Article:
(Bloomberg) -- Senior Chinese officials have pushed back on a set of proposed punishments for Didi Global Inc. submitted by the nation’s cybersecurity regulator, people familiar with the matter said, leaving the future of the troubled ride-hailing giant in limbo.
Didi has been in talks with the Cyberspace Administration of China about a fine and other penalties after proceeding with a U.S. initial public offering last June over the regulator’s objections, the people said. The agency had aimed to publish the results of that probe in April but central government officials told the CAC they’re not satisfied with the proposed punishments and asked for revisions, the people said. The officials felt the remedies were too lenient, one person said, asking not to be identified because the matter is private.
That’s why Didi suspended plans for a Hong Kong listing, the people said, adding that it’s uncertain when that dispute could be resolved.
The result is that Didi, once the most celebrated startup in China, faces yet more uncertainty as it prepares to depart New York bourses under orders from Beijing. The company, once worth about $80 billion, will likely see its stock traded over the counter on the so-called pink-sheets market, home to penny stocks and other riskier businesses. Didi said last week it hadn’t applied to move to another exchange, surprising investors who anticipated a smoother transition.
Didi’s shareholders -- which include marquee names from Fidelity Investments to Blackrock Inc. -- have so far refrained from public comment on the delisting. The Chinese company briefed several investors on the potential relegation of its stock and at least one of them was unhappy with the latest development, one of the people said. Some investors could be forced to sell because their mandates don’t allow them to hold unlisted shares. Japan’s SoftBank Group Corp., which can hold unlisted stock and plowed more than $12 billion into the company, has seen its 20% stake fall from a peak of about $16 billion to less than $2 billion.
Representatives for Didi and the CAC didn’t respond to requests for comment on the penalties. A Didi spokesperson previously referred Bloomberg to their April 16 statement, which stated the option of trading on the pink-sheet market.
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The settlement delay is another setback for Didi, the national champion that defeated Uber Technologies Inc. before becoming one of the biggest targets of a tech-sector crackdown. Days after its $4.4 billion IPO, the company was placed under a cybersecurity probe and its services were taken off the country’s app stores. The debut was so controversial it triggered an onslaught of regulatory actions constraining Chinese companies from raising capital overseas.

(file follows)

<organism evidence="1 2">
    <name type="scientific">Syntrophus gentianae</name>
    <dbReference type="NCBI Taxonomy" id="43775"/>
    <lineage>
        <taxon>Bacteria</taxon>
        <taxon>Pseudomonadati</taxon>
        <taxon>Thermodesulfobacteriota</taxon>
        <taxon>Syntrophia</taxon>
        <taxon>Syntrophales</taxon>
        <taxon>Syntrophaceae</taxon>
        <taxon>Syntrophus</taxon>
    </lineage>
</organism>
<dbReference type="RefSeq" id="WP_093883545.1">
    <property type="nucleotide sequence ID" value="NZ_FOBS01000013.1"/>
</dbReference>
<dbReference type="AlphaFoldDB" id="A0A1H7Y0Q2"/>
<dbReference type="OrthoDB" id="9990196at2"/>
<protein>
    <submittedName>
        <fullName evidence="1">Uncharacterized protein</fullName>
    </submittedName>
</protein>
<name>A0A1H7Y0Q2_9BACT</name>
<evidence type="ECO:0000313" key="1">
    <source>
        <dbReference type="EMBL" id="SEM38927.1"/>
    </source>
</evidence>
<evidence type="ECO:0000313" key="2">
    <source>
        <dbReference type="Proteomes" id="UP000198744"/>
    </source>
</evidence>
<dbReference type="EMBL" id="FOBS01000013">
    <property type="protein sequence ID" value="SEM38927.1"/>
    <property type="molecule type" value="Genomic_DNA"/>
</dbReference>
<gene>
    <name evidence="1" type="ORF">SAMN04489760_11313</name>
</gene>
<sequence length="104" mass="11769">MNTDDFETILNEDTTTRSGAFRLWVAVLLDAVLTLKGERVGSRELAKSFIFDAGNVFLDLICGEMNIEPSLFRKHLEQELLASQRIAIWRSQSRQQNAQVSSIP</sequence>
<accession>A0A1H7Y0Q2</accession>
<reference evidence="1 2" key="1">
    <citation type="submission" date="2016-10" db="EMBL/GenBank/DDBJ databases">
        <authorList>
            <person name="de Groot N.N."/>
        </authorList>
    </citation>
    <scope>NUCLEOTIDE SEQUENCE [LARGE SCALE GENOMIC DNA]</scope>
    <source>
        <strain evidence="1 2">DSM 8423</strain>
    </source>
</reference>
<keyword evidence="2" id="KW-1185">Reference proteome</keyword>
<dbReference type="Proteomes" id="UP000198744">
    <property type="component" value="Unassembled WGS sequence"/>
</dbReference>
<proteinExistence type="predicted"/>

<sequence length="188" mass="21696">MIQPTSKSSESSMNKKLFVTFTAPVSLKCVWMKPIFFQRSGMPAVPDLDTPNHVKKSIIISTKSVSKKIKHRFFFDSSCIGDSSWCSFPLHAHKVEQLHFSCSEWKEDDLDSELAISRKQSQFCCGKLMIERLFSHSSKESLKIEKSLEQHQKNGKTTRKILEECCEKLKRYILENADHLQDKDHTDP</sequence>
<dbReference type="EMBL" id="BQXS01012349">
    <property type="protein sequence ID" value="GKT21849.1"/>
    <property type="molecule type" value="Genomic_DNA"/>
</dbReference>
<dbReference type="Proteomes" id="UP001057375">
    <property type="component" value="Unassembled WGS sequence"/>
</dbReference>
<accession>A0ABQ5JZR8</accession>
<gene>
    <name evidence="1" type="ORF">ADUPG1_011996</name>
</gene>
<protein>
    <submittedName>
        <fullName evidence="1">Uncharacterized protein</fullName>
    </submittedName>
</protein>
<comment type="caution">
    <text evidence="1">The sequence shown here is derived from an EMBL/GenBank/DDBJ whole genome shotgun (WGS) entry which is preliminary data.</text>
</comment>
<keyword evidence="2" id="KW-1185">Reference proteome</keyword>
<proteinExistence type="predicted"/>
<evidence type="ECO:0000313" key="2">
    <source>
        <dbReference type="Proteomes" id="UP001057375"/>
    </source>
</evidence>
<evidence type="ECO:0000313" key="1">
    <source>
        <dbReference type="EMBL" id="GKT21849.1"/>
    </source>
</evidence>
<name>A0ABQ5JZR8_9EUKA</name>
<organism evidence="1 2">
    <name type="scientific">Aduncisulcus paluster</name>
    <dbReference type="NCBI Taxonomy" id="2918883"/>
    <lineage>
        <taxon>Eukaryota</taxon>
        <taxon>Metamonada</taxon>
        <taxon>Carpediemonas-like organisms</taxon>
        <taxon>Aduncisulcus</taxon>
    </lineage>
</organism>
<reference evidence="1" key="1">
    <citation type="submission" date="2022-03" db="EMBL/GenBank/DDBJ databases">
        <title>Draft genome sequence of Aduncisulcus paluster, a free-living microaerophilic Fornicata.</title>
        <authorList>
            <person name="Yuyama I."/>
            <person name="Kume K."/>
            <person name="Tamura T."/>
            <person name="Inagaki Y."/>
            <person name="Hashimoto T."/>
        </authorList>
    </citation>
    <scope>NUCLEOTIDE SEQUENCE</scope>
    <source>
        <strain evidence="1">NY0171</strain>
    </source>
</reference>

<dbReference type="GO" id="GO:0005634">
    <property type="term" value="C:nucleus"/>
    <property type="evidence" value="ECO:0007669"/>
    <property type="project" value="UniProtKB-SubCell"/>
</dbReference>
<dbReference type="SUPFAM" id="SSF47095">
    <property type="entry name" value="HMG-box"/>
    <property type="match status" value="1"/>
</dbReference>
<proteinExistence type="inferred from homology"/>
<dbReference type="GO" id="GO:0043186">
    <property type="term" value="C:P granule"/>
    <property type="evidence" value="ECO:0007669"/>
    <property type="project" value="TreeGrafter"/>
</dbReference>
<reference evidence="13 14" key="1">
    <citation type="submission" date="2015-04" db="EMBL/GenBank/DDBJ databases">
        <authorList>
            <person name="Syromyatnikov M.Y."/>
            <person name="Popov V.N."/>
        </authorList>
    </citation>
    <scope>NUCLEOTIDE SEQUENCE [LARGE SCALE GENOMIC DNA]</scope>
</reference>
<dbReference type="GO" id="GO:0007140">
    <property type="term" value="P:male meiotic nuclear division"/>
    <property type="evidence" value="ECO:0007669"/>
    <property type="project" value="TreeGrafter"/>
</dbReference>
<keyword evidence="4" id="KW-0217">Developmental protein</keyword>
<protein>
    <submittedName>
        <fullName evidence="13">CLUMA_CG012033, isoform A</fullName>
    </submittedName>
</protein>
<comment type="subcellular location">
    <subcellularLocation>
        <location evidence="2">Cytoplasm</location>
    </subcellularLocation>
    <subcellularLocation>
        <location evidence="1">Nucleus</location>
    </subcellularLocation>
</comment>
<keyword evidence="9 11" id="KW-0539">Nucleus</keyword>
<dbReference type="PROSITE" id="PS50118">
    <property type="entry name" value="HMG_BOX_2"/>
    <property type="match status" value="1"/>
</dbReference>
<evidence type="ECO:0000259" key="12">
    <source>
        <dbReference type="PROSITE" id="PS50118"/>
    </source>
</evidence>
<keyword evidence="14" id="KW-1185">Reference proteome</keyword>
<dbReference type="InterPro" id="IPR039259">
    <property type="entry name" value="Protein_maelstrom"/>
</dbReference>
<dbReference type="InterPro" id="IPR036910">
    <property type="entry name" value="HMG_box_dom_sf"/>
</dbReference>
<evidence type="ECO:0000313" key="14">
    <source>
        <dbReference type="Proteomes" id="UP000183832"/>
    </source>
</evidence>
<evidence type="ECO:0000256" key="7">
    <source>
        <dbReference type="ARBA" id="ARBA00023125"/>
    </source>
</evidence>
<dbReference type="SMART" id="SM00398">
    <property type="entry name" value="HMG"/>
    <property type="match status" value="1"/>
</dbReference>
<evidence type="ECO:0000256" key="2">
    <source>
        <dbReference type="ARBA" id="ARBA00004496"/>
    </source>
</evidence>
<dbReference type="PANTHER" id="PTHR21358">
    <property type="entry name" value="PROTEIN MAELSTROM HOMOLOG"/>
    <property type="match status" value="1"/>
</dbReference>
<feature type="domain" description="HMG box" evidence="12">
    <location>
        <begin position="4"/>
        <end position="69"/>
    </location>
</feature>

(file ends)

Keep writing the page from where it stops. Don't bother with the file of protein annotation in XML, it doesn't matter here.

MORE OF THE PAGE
It’s unclear what measures the CAC recommended. The ride-hailing giant has explored several alternatives including hiving off data to a third-party Chinese firm and selling a stake to state-backed companies, Bloomberg News has reported. The China Securities Regulatory Commission said in a statement after last week’s announcement that Didi made the decision to delist based on the market and its own situation.
The lingering uncertainty around Didi’s fate is contributing to persistent questions over Beijing’s longer-term intentions for a giant internet industry it regards as having amassed too much wealth and power.
Shareholders will vote May 23 on Didi’s delisting plan, which is almost certain to pass given co-founders Cheng Wei and Jean Liu have majority voting control. The stock will then be traded as a pink-sheet for an indefinite period of time, said people familiar with the matter.
Although some non-American blue-chip names trade over the counter, pink sheets -- named for the traditional hue of the share slips -- are typically the province of highly speculative securities that won’t or don’t meet the stricter requirements of the main bourse. Examples include Luckin Coffee Inc., the once high-flying Chinese challenger to Starbucks that admitted to inflating sales.
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